Funnily enough this is the second theatre review I've written for 2009 - I've already written 2009: High culture goes lowculture
; inevitably I'll be repeating myself a bit here, but have a look at that too if you want because it's got a bit more of a specific focus. Whereas anyone who's hung around this blog knows that this year more than ever my approach to booking shows is more like "as many as I can possibly manage."
The year got off to an underwhelming start with the disappointing Wig Out!
but things improved with the surprisingly good Sunset Boulevard
and a hilarious if lightweight Twelfth Night
. But in February the first big "wow" of the year for me came with Spring Awakening
at the Lyric Hammersmith. vanessaw
and I went to see it twice more at the Novello, towards the end of its ill-fated West End run.
My sister got two chances to gaze at her beloved Nigel Harman, in Three Days of Rain
at the Apollo, and then the much more intimate Public Property
at Trafalgar 2, also starring Steven Webb - in their different ways both were very good. My own preferences were catered for by the Royal Court, and in the Upstairs theatre none other than Russell Tovey was showing off his acting ability (and arse) in the dark but impressive A Miracle
; meanwhile downstairs Harry and Luke Treadaway were smearing food over each other in Over There
, which might not have been perfect but you couldn't say it wasn't... different.
Speaking of the Royal Court, I've now started buying tickets for every one of their future productions as soon as they're announced, even before I know ther first thing about them. Sure, there's the risk of another soul-destroying Grasses of a Thousand Colours
, but the hit-to-miss ratio has been very good lately. Plus, doing this has resulted this year in no less than four
times when I've had a ticket for the
big sold-out show that everybody wants to see but can't get into for love nor money: Tusk Tusk
, none of which disappointed.
As far as Shakespeare productions went, my favourite this year didn't float everyone's boat, but personally Rupert Goold's production of King Lear
starring Pete Postlethwaite was fascinating. The National's All's Well That Ends Well
was so good I returned to it with my mum, and after fears that it would be too overshadowed by David Tennant's interpretation, Jude Law's Hamlet
stood up to scrutiny and got itself a Broadway transfer; despite the production focusing more on the play's "thriller" aspect than the comedy, Law did have one bit of comic business I'll remember for some time. I hope the Old Vic's Bridge Project fares better in its all-Shakespeare second year, as this year's effort, The Winter's Tale
, didn't do much for me. And I finally got round to visiting Shakespeare's Globe, making up for avoiding it all these years by going several times, including enjoyable productions of As You Like It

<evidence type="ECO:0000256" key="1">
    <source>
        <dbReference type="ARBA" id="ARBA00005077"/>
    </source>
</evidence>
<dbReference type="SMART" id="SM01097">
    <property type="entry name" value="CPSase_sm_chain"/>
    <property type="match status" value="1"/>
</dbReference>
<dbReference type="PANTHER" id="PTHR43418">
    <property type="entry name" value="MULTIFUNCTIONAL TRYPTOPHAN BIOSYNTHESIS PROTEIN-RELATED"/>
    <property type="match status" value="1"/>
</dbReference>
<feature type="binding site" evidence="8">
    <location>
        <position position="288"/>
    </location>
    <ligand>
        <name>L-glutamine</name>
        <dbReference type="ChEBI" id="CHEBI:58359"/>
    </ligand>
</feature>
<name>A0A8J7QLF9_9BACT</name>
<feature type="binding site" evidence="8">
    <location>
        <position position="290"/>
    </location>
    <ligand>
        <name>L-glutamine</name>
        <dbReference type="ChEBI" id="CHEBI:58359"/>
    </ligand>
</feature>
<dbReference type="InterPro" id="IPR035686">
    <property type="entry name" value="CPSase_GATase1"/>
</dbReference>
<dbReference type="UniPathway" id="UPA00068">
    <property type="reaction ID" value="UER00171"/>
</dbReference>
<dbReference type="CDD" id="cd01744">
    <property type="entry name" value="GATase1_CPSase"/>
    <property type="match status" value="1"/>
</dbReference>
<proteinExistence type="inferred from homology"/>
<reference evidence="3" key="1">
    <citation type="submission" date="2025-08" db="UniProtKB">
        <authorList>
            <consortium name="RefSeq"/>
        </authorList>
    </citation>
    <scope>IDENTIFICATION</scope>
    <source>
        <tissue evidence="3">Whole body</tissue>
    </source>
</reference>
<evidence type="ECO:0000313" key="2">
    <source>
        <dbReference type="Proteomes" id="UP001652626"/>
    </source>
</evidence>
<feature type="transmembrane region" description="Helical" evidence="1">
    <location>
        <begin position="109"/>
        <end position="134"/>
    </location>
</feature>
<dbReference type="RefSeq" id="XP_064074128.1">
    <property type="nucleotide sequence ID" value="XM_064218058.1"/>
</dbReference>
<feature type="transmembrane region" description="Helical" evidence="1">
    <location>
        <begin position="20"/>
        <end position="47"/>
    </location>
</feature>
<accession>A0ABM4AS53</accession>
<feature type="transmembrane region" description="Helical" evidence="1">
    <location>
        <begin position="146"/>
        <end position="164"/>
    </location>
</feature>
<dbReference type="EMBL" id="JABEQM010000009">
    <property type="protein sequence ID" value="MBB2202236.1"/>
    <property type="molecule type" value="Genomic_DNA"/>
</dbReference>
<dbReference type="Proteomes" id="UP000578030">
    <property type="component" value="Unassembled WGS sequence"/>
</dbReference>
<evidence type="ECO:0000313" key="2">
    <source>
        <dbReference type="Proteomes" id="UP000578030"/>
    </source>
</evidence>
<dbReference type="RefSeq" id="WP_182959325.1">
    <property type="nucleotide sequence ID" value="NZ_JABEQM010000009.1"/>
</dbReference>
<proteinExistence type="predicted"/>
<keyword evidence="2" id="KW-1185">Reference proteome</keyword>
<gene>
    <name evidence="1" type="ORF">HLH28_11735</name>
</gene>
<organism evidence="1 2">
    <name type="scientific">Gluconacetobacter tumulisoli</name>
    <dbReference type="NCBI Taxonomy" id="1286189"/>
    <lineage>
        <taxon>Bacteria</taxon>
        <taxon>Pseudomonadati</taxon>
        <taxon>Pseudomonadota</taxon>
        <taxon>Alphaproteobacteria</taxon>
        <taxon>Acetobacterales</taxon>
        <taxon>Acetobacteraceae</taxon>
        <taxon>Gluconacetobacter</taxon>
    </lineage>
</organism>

and Love's Labour's Lost
; but it was actually a Euripides production that made me finally go there, for Helen
, a play I'd workshopped at university and almost despaired of ever seeing professionally staged.
The Donmar Warehouse's productions of A Streetcar Named Desire
, Life Is A Dream
were, in my opinion, quite deserving of the praise they got, but my personal choice of play of the year may seem a bit of an obscure choice: The National Theatre's devastating but completely gripping Our Class
, which you can still catch for another week or so. Also high up in my list of theatrical events of the year would be Kafka's Monkey
, with a jaw-droppingly good performance from Kathryn Hunter - as I've mentioned before, you can see what I mean at Digital Theatre
where it's available to download. Also memorable was a revival of Anthony Nielsen's hilariously gross Edward Gant's Amazing Feats of Loneliness
; the same writer's The Séance
had me laughing my head off as part of the National's Connections programme.
In recent months I've enjoyed The Mountaintop
, Punk Rock
at the Lyric Hammersmith, Orphans
, the Bush Theatre's 2nd May 1997
and If There Is I Haven't Found It Yet
, and of course Alan Bennett's long-awaited The Habit of Art
And because you'd think there was something wrong with me if I wasn't a complete pervert for one paragraph at least, frontal male nudity didn't entirely go away this year, rearing its head (fnar!) in Studies for a Portrait
, The Backroom
, Jane Austen's Guide to Pornography
, Breakfast at Tiffany's
, 2nd May 1997
and, you won't be too surprised to hear, Naked Boys Singing 2009
. But not, funnily enough, in Cock
And there we have it; I could have mentioned more of the bad shows but it's good to end on a positive note and in fairness it's overall been a great year for theatre in That London, the list of duff plays would be a lot shorter than this mostly-positive one. Fingers crossed for more good stuff in 2010 (and hey, maybe even me throwing my hat into the ring by the end of the year or sometime in 2011? Stranger things have happened.)